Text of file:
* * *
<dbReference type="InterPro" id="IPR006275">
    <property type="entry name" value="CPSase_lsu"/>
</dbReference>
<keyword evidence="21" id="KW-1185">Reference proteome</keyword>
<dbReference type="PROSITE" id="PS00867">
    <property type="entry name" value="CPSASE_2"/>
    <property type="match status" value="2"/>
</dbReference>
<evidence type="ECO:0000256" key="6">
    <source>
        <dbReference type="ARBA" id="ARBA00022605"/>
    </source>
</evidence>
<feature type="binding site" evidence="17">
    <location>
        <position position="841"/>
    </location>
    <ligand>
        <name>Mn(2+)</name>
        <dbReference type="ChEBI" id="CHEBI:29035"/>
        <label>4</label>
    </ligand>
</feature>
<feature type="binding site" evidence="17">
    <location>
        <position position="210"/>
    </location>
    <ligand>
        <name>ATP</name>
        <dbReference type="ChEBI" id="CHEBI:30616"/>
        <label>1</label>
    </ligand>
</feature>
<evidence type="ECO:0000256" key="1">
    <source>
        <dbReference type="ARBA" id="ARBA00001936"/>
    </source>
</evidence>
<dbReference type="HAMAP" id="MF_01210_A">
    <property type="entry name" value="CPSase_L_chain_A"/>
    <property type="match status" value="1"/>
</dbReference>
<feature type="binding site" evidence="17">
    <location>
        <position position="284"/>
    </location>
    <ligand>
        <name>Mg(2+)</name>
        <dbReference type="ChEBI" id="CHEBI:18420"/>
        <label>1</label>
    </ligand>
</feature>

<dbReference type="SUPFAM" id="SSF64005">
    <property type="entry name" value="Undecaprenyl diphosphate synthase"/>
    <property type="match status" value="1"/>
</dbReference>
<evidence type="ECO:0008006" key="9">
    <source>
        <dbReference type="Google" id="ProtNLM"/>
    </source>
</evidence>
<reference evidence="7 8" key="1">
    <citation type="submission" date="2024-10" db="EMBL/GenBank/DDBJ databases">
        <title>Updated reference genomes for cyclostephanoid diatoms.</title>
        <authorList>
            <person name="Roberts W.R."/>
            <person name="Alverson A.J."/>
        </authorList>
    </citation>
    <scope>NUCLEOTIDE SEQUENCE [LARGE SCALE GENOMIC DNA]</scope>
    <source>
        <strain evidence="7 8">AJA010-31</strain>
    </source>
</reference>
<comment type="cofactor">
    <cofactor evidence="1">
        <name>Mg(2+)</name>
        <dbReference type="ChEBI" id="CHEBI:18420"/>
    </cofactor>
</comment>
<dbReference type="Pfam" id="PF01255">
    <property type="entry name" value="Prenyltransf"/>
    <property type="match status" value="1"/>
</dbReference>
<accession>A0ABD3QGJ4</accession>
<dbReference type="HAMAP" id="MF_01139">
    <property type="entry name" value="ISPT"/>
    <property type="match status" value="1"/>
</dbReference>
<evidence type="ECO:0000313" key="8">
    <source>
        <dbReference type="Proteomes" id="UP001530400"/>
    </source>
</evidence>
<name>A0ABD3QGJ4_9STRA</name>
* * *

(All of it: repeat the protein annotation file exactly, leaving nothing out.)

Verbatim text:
<dbReference type="InterPro" id="IPR006275">
    <property type="entry name" value="CPSase_lsu"/>
</dbReference>
<keyword evidence="21" id="KW-1185">Reference proteome</keyword>
<dbReference type="PROSITE" id="PS00867">
    <property type="entry name" value="CPSASE_2"/>
    <property type="match status" value="2"/>
</dbReference>
<evidence type="ECO:0000256" key="6">
    <source>
        <dbReference type="ARBA" id="ARBA00022605"/>
    </source>
</evidence>
<feature type="binding site" evidence="17">
    <location>
        <position position="841"/>
    </location>
    <ligand>
        <name>Mn(2+)</name>
        <dbReference type="ChEBI" id="CHEBI:29035"/>
        <label>4</label>
    </ligand>
</feature>
<feature type="binding site" evidence="17">
    <location>
        <position position="210"/>
    </location>
    <ligand>
        <name>ATP</name>
        <dbReference type="ChEBI" id="CHEBI:30616"/>
        <label>1</label>
    </ligand>
</feature>
<evidence type="ECO:0000256" key="1">
    <source>
        <dbReference type="ARBA" id="ARBA00001936"/>
    </source>
</evidence>
<dbReference type="HAMAP" id="MF_01210_A">
    <property type="entry name" value="CPSase_L_chain_A"/>
    <property type="match status" value="1"/>
</dbReference>
<feature type="binding site" evidence="17">
    <location>
        <position position="284"/>
    </location>
    <ligand>
        <name>Mg(2+)</name>
        <dbReference type="ChEBI" id="CHEBI:18420"/>
        <label>1</label>
    </ligand>
</feature>

<dbReference type="SUPFAM" id="SSF64005">
    <property type="entry name" value="Undecaprenyl diphosphate synthase"/>
    <property type="match status" value="1"/>
</dbReference>
<evidence type="ECO:0008006" key="9">
    <source>
        <dbReference type="Google" id="ProtNLM"/>
    </source>
</evidence>
<reference evidence="7 8" key="1">
    <citation type="submission" date="2024-10" db="EMBL/GenBank/DDBJ databases">
        <title>Updated reference genomes for cyclostephanoid diatoms.</title>
        <authorList>
            <person name="Roberts W.R."/>
            <person name="Alverson A.J."/>
        </authorList>
    </citation>
    <scope>NUCLEOTIDE SEQUENCE [LARGE SCALE GENOMIC DNA]</scope>
    <source>
        <strain evidence="7 8">AJA010-31</strain>
    </source>
</reference>
<comment type="cofactor">
    <cofactor evidence="1">
        <name>Mg(2+)</name>
        <dbReference type="ChEBI" id="CHEBI:18420"/>
    </cofactor>
</comment>
<dbReference type="Pfam" id="PF01255">
    <property type="entry name" value="Prenyltransf"/>
    <property type="match status" value="1"/>
</dbReference>
<accession>A0ABD3QGJ4</accession>
<dbReference type="HAMAP" id="MF_01139">
    <property type="entry name" value="ISPT"/>
    <property type="match status" value="1"/>
</dbReference>
<evidence type="ECO:0000313" key="8">
    <source>
        <dbReference type="Proteomes" id="UP001530400"/>
    </source>
</evidence>
<name>A0ABD3QGJ4_9STRA</name>